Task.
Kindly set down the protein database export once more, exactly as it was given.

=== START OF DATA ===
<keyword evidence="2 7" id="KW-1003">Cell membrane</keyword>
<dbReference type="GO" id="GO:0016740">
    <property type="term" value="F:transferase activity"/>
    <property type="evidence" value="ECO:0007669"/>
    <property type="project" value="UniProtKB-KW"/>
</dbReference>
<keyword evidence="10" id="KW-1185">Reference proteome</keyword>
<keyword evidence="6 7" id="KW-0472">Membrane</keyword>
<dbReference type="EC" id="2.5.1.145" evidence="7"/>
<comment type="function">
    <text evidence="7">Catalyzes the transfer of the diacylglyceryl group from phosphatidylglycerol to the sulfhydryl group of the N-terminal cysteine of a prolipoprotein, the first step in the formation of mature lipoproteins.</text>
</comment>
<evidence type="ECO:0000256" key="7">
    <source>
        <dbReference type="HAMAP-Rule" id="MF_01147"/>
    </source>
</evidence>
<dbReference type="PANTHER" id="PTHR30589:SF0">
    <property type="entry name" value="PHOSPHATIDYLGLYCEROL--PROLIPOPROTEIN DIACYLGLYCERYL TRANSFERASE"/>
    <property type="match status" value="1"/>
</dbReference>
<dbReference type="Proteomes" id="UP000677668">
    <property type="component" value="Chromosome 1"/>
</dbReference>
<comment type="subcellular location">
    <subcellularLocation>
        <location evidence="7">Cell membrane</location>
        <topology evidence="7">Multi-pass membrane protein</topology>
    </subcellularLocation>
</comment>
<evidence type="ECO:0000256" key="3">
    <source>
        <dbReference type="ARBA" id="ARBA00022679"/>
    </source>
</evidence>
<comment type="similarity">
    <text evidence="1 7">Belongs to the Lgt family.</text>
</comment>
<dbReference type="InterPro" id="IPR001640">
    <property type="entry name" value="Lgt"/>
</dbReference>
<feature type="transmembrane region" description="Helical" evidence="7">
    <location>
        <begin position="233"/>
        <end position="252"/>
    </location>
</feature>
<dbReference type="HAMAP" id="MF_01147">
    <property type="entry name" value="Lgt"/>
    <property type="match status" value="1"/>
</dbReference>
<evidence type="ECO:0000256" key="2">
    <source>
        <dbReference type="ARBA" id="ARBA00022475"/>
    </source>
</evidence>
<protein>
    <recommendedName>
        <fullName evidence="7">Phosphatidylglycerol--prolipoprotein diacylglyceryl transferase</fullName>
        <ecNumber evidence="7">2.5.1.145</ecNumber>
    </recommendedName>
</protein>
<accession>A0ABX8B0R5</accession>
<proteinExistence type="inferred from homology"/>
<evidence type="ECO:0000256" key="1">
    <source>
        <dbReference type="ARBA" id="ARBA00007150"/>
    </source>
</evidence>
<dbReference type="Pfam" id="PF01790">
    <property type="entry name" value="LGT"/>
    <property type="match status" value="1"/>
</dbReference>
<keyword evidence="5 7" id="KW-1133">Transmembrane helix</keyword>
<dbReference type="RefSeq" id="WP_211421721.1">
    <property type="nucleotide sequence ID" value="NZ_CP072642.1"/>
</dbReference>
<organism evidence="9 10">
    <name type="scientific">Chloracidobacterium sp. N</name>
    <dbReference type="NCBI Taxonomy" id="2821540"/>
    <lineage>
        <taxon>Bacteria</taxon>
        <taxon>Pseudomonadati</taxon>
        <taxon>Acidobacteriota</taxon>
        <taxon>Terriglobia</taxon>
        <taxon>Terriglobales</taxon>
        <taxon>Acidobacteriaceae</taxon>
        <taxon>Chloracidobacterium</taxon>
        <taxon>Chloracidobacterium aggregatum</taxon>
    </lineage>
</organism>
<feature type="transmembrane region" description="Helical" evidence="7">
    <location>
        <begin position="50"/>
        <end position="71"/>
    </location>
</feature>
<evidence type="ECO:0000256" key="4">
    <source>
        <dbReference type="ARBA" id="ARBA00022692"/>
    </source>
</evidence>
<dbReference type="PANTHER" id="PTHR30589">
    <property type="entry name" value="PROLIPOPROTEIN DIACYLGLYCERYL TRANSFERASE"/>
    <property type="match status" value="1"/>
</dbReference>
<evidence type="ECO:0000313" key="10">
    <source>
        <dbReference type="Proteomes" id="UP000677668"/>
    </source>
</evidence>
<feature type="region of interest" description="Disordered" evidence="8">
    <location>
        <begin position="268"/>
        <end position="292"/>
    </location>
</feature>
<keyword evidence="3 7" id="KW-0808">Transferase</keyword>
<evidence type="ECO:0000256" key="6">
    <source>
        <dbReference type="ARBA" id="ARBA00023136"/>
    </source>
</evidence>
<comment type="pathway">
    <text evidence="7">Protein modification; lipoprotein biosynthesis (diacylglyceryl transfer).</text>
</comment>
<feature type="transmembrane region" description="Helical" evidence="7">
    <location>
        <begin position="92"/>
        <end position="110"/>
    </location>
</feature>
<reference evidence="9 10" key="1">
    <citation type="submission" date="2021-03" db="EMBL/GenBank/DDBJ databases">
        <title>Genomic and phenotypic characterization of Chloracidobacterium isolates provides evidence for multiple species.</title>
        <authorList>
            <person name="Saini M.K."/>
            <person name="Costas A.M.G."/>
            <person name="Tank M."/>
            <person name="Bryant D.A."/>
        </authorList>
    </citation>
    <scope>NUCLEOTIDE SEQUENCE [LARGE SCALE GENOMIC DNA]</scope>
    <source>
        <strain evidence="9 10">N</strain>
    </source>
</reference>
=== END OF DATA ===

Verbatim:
<keyword evidence="2 7" id="KW-1003">Cell membrane</keyword>
<dbReference type="GO" id="GO:0016740">
    <property type="term" value="F:transferase activity"/>
    <property type="evidence" value="ECO:0007669"/>
    <property type="project" value="UniProtKB-KW"/>
</dbReference>
<keyword evidence="10" id="KW-1185">Reference proteome</keyword>
<keyword evidence="6 7" id="KW-0472">Membrane</keyword>
<dbReference type="EC" id="2.5.1.145" evidence="7"/>
<comment type="function">
    <text evidence="7">Catalyzes the transfer of the diacylglyceryl group from phosphatidylglycerol to the sulfhydryl group of the N-terminal cysteine of a prolipoprotein, the first step in the formation of mature lipoproteins.</text>
</comment>
<evidence type="ECO:0000256" key="7">
    <source>
        <dbReference type="HAMAP-Rule" id="MF_01147"/>
    </source>
</evidence>
<dbReference type="PANTHER" id="PTHR30589:SF0">
    <property type="entry name" value="PHOSPHATIDYLGLYCEROL--PROLIPOPROTEIN DIACYLGLYCERYL TRANSFERASE"/>
    <property type="match status" value="1"/>
</dbReference>
<dbReference type="Proteomes" id="UP000677668">
    <property type="component" value="Chromosome 1"/>
</dbReference>
<comment type="subcellular location">
    <subcellularLocation>
        <location evidence="7">Cell membrane</location>
        <topology evidence="7">Multi-pass membrane protein</topology>
    </subcellularLocation>
</comment>
<evidence type="ECO:0000256" key="3">
    <source>
        <dbReference type="ARBA" id="ARBA00022679"/>
    </source>
</evidence>
<comment type="similarity">
    <text evidence="1 7">Belongs to the Lgt family.</text>
</comment>
<dbReference type="InterPro" id="IPR001640">
    <property type="entry name" value="Lgt"/>
</dbReference>
<feature type="transmembrane region" description="Helical" evidence="7">
    <location>
        <begin position="233"/>
        <end position="252"/>
    </location>
</feature>
<dbReference type="HAMAP" id="MF_01147">
    <property type="entry name" value="Lgt"/>
    <property type="match status" value="1"/>
</dbReference>
<evidence type="ECO:0000256" key="2">
    <source>
        <dbReference type="ARBA" id="ARBA00022475"/>
    </source>
</evidence>
<protein>
    <recommendedName>
        <fullName evidence="7">Phosphatidylglycerol--prolipoprotein diacylglyceryl transferase</fullName>
        <ecNumber evidence="7">2.5.1.145</ecNumber>
    </recommendedName>
</protein>
<accession>A0ABX8B0R5</accession>
<proteinExistence type="inferred from homology"/>
<evidence type="ECO:0000256" key="1">
    <source>
        <dbReference type="ARBA" id="ARBA00007150"/>
    </source>
</evidence>
<dbReference type="Pfam" id="PF01790">
    <property type="entry name" value="LGT"/>
    <property type="match status" value="1"/>
</dbReference>
<keyword evidence="5 7" id="KW-1133">Transmembrane helix</keyword>
<dbReference type="RefSeq" id="WP_211421721.1">
    <property type="nucleotide sequence ID" value="NZ_CP072642.1"/>
</dbReference>
<organism evidence="9 10">
    <name type="scientific">Chloracidobacterium sp. N</name>
    <dbReference type="NCBI Taxonomy" id="2821540"/>
    <lineage>
        <taxon>Bacteria</taxon>
        <taxon>Pseudomonadati</taxon>
        <taxon>Acidobacteriota</taxon>
        <taxon>Terriglobia</taxon>
        <taxon>Terriglobales</taxon>
        <taxon>Acidobacteriaceae</taxon>
        <taxon>Chloracidobacterium</taxon>
        <taxon>Chloracidobacterium aggregatum</taxon>
    </lineage>
</organism>
<feature type="transmembrane region" description="Helical" evidence="7">
    <location>
        <begin position="50"/>
        <end position="71"/>
    </location>
</feature>
<evidence type="ECO:0000256" key="4">
    <source>
        <dbReference type="ARBA" id="ARBA00022692"/>
    </source>
</evidence>
<dbReference type="PANTHER" id="PTHR30589">
    <property type="entry name" value="PROLIPOPROTEIN DIACYLGLYCERYL TRANSFERASE"/>
    <property type="match status" value="1"/>
</dbReference>
<evidence type="ECO:0000313" key="10">
    <source>
        <dbReference type="Proteomes" id="UP000677668"/>
    </source>
</evidence>
<feature type="region of interest" description="Disordered" evidence="8">
    <location>
        <begin position="268"/>
        <end position="292"/>
    </location>
</feature>
<keyword evidence="3 7" id="KW-0808">Transferase</keyword>
<evidence type="ECO:0000256" key="6">
    <source>
        <dbReference type="ARBA" id="ARBA00023136"/>
    </source>
</evidence>
<comment type="pathway">
    <text evidence="7">Protein modification; lipoprotein biosynthesis (diacylglyceryl transfer).</text>
</comment>
<feature type="transmembrane region" description="Helical" evidence="7">
    <location>
        <begin position="92"/>
        <end position="110"/>
    </location>
</feature>
<reference evidence="9 10" key="1">
    <citation type="submission" date="2021-03" db="EMBL/GenBank/DDBJ databases">
        <title>Genomic and phenotypic characterization of Chloracidobacterium isolates provides evidence for multiple species.</title>
        <authorList>
            <person name="Saini M.K."/>
            <person name="Costas A.M.G."/>
            <person name="Tank M."/>
            <person name="Bryant D.A."/>
        </authorList>
    </citation>
    <scope>NUCLEOTIDE SEQUENCE [LARGE SCALE GENOMIC DNA]</scope>
    <source>
        <strain evidence="9 10">N</strain>
    </source>
</reference>